Let’s refresh your memory, Dear Reader. Take a moment….

Now let’s just say I got a text this morning saying: “I very much hope to see it in a blog post.” I think you know where this is going.

Neighbours off gallivanting for half term. Could I look after their new cat and I don’t have to worry about the hens. Sunday to Tuesday. Well that was all lovely. The cat – let’s call him Nicky – is lovely and his brother has just been run over, so he’s a bit lonely and so very affectionate and over the moon when I go through the door, tearing round my feet and jumping on every available surface to keep himself in my sight.

It’s now Friday. Shopping day. We needed 12 eggs, but as the neighbours’ hens eggs are building up in number, I thought I’d drop by and get half a dozen. That was my first mistake.

Glancing out of the kitchen window as I’m washing the mud off the eggs, with Nicky racing around my feet, I see 5 hens roaming the garden. Heart sinks. I go to the back door, treading in dry catfood which is scattered over the floor. Nicky bolts out, delighted as if he’s never been out in his life (he has a catflap), leaping on the decking bannisters as I go down to the garden, and racing around as I see the hen coop door is a foot ajar. It has two bolts so I am really puzzled.

I get two hens back in and realise I don’t know how many hens there are so have to message the neighbours. The other three are determined not to go back. They eye me up, skiddaddle, flap, go under a table, run faster than I thought hens could run etc etc. The garden is muddy and Nicky flies up a tree, sitting above my head watching with delight his own Netflix comedy.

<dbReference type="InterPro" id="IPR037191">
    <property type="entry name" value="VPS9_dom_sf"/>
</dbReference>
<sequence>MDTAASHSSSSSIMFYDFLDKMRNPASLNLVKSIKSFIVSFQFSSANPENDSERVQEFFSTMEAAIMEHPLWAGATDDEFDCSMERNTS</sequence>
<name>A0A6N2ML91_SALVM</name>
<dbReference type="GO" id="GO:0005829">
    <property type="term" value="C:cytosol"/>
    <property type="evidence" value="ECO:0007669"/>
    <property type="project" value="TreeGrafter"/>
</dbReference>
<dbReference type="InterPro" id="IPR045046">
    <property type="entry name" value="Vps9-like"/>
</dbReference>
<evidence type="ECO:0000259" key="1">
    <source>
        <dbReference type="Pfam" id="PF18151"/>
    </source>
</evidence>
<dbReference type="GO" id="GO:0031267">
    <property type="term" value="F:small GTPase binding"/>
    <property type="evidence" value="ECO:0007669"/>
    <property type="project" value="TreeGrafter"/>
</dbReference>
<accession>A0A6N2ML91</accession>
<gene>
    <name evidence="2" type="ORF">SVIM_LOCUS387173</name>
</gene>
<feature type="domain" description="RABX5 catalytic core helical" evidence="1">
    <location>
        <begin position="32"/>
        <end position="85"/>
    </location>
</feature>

Hens run round tree which is small, so every time I bend down and stand up I get tangled in the branches. Realising this is a two person job, I ring another neighbour. No answer but she gets a very long verbal message from me, sounding like some sort of incompetent idiot. I give up and go back to kitchen to take a breather, and clean the (rancid, uncleaned) wet catfood bowl. As I’m putting this in soak I hear a crash and turn to see Nicky moving sheepishly away from a horizontal half-pint glass, that seconds before had been full of water with a plant (aka ” a cutting” as I was later informed) in it. Water all over the work top, and a cascade flowing down the neighbour’s wine trays forming a pool on the floor. A bit like this:

I can’t find a mop or cloths, so make do with some paper to stem the flow, and head back into the garden. Nicky tears out alongside me, running round the hens. So I carry him indoors, out of the way and 5 seconds later he is back at my feet, because I had forgotten he has a catflap. So I take him back in a shut off escape route to catflap. Not a happy little cat. I head back in the garden and after a few more minutes of Benny Hill running around the garden, I give up. At which point my (other) neighbour rings (apparently in slippers and pyjamas) asking if I still need help.


I somehow manage to get in another hen, and my friend arrives (in my head she’s riding on a black steed and wearing shining armour) and between us we get in the last two hens.

Meanwhile I have messages from gallivanting neighbours explaining why the hens were out (another story), and where the cleaning up stuff is kept. I manage to get it all sorted, including having to move wine bottles with 200 years of dust on them (so let’s hope they aren’t valuable) and set off home.

Now I can finally set off for the supermarket which I duly do. Fortunately it is half term and not very busy at lunchtime. I get home and wonder where the eggs I bought there are. Then remember walking past the eggs in aforesaid supermarket, so traumatised by the previous events that I was obviously in complete denial of their existence.

Now I am half a dozen eggs short and too stubborn to go back and let those birds get the better of me. Again.